CHINESE workers from Australian red meat processing plants who returned to China for the country’s Lunar New Year holiday period have been unable to return due to the coronavirus outbreak.
Coronavirus-related shipping, business and travel disruption issues in China are the major impacts on Australian importers with the virus outbreak, which has killed more than 1100 people and infected more than 44,750 people worldwide.
But Sheep Central has learned a number of working visa holders who returned to China for the Chinese Lunar New Year holiday period have been unable to return to Australia. Many of the workers on temporary skills shortage or longer-term strategic skills visas are working toward permanent residency in Australia.
A Department of Home Affairs spokesperson said temporary visa holders, including 482/457 visa holders, who are ineligible for entry into Australia under the travel restrictions will have their visa cancelled if they attempt to travel.
“There are more than 300 Chinese subclass 482/457 visa holders in the meat processing sector.
“Australia will deny entry to anyone who has left or transited mainland China from 1 February, with the exception of Australian citizens, permanent residents, New Zealand citizen residents and, immediate family members of Australian citizens and permanent residents, including their spouses, minor dependants and legal guardians.”
Affected meat processors are reluctant to disclose the exact numbers of workers on visas from China, but their absence has forced affected meat works to cut shifts or attempt to source other workers domestically.
There is industry concern that if the lockdown continues for another two weeks it could affect the Australian red meat processing sector if processors are unable to place product previously exported to China into other markets. Some works are also dependent on packaging from China and are researching other sources for boxes and bags to enable processing to continue.
Midfield workers stuck in China
Midfield general manager Dean McKenna said meat processors are starting to see delays in shipments to China, especially skins, hides, tallow and other offal lines.
“We’re starting delays in shipments because some ports aren’t functioning and they are holding ships off shore to quarantine crew members.”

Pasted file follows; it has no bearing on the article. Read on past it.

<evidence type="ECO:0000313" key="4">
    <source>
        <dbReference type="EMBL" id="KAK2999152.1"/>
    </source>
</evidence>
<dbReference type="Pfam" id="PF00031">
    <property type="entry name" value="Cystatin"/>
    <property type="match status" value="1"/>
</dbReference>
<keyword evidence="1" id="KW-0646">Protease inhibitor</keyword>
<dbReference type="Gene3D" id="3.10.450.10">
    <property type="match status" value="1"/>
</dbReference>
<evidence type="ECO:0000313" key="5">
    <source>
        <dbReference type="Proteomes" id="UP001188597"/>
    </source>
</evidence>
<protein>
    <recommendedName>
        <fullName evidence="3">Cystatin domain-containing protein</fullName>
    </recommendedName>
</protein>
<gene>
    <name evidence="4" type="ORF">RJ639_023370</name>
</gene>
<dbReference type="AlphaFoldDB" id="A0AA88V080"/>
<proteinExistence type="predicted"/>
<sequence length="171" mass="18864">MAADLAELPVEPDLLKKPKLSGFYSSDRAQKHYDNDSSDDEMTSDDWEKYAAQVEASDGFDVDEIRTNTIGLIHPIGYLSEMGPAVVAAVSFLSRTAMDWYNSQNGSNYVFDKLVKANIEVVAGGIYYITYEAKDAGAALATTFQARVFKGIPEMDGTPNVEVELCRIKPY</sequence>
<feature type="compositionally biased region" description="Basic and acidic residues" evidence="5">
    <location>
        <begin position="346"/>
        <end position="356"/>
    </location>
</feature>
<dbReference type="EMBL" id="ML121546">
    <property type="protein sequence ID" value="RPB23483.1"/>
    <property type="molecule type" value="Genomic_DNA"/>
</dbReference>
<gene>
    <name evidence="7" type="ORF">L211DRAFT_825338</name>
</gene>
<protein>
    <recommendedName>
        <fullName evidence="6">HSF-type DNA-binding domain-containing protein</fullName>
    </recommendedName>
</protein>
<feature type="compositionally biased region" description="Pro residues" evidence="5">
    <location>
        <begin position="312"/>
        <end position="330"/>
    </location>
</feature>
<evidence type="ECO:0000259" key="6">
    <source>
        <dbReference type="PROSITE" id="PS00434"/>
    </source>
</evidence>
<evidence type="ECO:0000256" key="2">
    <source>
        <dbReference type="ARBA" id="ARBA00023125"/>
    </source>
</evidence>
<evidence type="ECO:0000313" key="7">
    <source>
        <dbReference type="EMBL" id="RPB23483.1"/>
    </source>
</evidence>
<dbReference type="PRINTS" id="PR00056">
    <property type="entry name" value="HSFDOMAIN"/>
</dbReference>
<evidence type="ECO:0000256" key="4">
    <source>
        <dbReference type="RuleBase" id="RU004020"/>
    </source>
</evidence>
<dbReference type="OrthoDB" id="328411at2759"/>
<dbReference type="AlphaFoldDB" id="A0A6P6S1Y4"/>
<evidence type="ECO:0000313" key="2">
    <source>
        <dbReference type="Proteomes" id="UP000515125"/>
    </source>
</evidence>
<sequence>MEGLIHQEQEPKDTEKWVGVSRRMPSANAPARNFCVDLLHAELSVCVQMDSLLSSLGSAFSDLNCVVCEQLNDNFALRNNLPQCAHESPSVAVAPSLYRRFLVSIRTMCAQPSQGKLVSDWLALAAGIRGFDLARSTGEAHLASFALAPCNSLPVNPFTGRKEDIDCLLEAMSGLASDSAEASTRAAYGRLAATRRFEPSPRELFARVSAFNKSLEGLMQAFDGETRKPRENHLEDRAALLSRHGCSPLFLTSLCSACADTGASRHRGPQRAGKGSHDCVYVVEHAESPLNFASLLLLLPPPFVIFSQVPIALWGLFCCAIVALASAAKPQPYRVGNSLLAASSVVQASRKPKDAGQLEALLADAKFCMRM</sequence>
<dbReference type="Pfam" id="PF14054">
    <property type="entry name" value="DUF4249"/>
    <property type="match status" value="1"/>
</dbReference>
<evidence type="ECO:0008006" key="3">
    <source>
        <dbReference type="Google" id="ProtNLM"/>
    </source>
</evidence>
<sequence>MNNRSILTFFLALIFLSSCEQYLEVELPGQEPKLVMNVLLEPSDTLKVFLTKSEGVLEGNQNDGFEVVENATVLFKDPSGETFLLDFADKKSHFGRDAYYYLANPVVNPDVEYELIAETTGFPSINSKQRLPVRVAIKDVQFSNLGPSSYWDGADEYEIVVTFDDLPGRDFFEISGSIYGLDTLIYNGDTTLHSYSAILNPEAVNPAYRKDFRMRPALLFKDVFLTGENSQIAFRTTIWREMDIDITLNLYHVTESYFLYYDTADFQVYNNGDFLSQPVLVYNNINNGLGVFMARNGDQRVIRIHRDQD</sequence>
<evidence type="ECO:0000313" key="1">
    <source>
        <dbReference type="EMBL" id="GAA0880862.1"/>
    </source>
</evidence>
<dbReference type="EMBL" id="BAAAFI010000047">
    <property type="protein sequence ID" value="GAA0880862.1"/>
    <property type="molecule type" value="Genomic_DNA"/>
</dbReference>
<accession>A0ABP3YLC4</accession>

He said the ports have also sent workers home.
“We have a small number of them (Chinese workers) stuck in China because we’ve told any employees that are over there they cannot come back until there is a better understanding of how things are functioning.”
Mr McKenna said the company has been able to continue processing, but with reduced shifts. He believed many meat works in Australia would have some workers from China.
WAAMCO has workers unable to return
WAMMCO and Southern Meats group chief executive Coll MacRury said the company had about 20 workers based at Katanning, Western Australia, who had not been able to return from China after Christmas. He had been able to replace with the help of other workers sourced elsewhere in Australia.
“We wanted them back, but we couldn’t get them back.”
Mr MacRury said the Chinese market is a bit of an unknown.
“Obviously we’ve seen some price drops in the past month in bulk sheep meat products.
“This week and next week will paint the picture of where they are, because they’ve got to still eat.”
Mr MacRury said issues with shipping are the main concern; getting containers through ports.
“We’ve had a definite slowdown and have been asked to hold containers for longer (in cold stores).”
He said issues with packaging depended on the ability of suppliers to get products out of China.
‘China sneezes and we get a cold’
FIE owner Roger Fletcher said the few Chinese workers which had travelled back to China for the New Year celebrations have been advised to stay there until the situation is resolved.
But Mr Fletcher said the coronavirus outbreak was impacting the processing sector through the closure of ports and ships not being unloaded, financing issues, and restaurant and office closures. The halting of manufacturing in China meant ships are coming back empty. The impact of the outbreak on cruise ships and airlines had also hit meat sales.
“Wherever you look there are issues, but they are just challenges, it’s just life.
“You’ve got to place the product somewhere else and keep the job going,” he said.
“China sneezes and we get a cold.”
Australian Lamb Company general manager at Colac, Darren Verrall, said the company did have Chinese visa workers at its Colac plant who were working their way toward permanent residency.
“We’ve had no impacts at all; they are not over there, they are all here.
“So no problems for us at all … they are all Aussies in the making.”
Sheep Central was told that the Chinese visa worker issue didn’t appear to be impacting significantly on the labour force of South Australian-based processor Thomas Foods International.
Australian Meat Industry Council chief executive officer Patrick Hutchinson said about eight percent of the sector’s national workforce comes from skills shortage and backpacker visas, and the Pacific Labour Scheme. AMIC hasn’t been directly contacted by members expressing concerns, he said.
“I’m sure most are handling it themselves.
“I don’t know that there is much, if at all, that AMIC can do to assist in this situation other than a detailed analysis which we are investigating with possibly with the Australian Meat Processor Corporation and then convey it to government.”